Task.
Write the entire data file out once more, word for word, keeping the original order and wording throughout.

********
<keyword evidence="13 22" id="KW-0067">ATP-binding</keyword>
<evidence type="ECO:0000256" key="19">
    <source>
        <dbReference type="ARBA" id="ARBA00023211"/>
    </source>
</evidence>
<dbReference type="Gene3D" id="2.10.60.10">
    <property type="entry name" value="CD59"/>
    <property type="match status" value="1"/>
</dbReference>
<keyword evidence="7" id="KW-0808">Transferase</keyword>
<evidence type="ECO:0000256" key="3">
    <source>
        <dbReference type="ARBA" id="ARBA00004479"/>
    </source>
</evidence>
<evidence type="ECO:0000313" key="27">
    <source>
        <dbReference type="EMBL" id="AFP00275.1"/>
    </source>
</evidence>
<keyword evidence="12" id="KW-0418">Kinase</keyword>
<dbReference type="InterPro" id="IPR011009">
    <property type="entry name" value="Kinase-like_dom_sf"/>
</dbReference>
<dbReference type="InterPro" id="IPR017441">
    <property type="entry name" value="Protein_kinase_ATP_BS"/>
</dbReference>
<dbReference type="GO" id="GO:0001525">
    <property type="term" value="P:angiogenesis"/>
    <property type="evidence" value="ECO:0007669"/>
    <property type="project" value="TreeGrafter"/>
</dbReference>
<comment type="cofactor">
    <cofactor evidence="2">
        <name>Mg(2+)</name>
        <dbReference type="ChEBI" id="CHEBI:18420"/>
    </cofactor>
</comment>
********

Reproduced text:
<keyword evidence="13 22" id="KW-0067">ATP-binding</keyword>
<evidence type="ECO:0000256" key="19">
    <source>
        <dbReference type="ARBA" id="ARBA00023211"/>
    </source>
</evidence>
<dbReference type="Gene3D" id="2.10.60.10">
    <property type="entry name" value="CD59"/>
    <property type="match status" value="1"/>
</dbReference>
<keyword evidence="7" id="KW-0808">Transferase</keyword>
<evidence type="ECO:0000256" key="3">
    <source>
        <dbReference type="ARBA" id="ARBA00004479"/>
    </source>
</evidence>
<evidence type="ECO:0000313" key="27">
    <source>
        <dbReference type="EMBL" id="AFP00275.1"/>
    </source>
</evidence>
<keyword evidence="12" id="KW-0418">Kinase</keyword>
<dbReference type="InterPro" id="IPR011009">
    <property type="entry name" value="Kinase-like_dom_sf"/>
</dbReference>
<dbReference type="InterPro" id="IPR017441">
    <property type="entry name" value="Protein_kinase_ATP_BS"/>
</dbReference>
<dbReference type="GO" id="GO:0001525">
    <property type="term" value="P:angiogenesis"/>
    <property type="evidence" value="ECO:0007669"/>
    <property type="project" value="TreeGrafter"/>
</dbReference>
<comment type="cofactor">
    <cofactor evidence="2">
        <name>Mg(2+)</name>
        <dbReference type="ChEBI" id="CHEBI:18420"/>
    </cofactor>
</comment>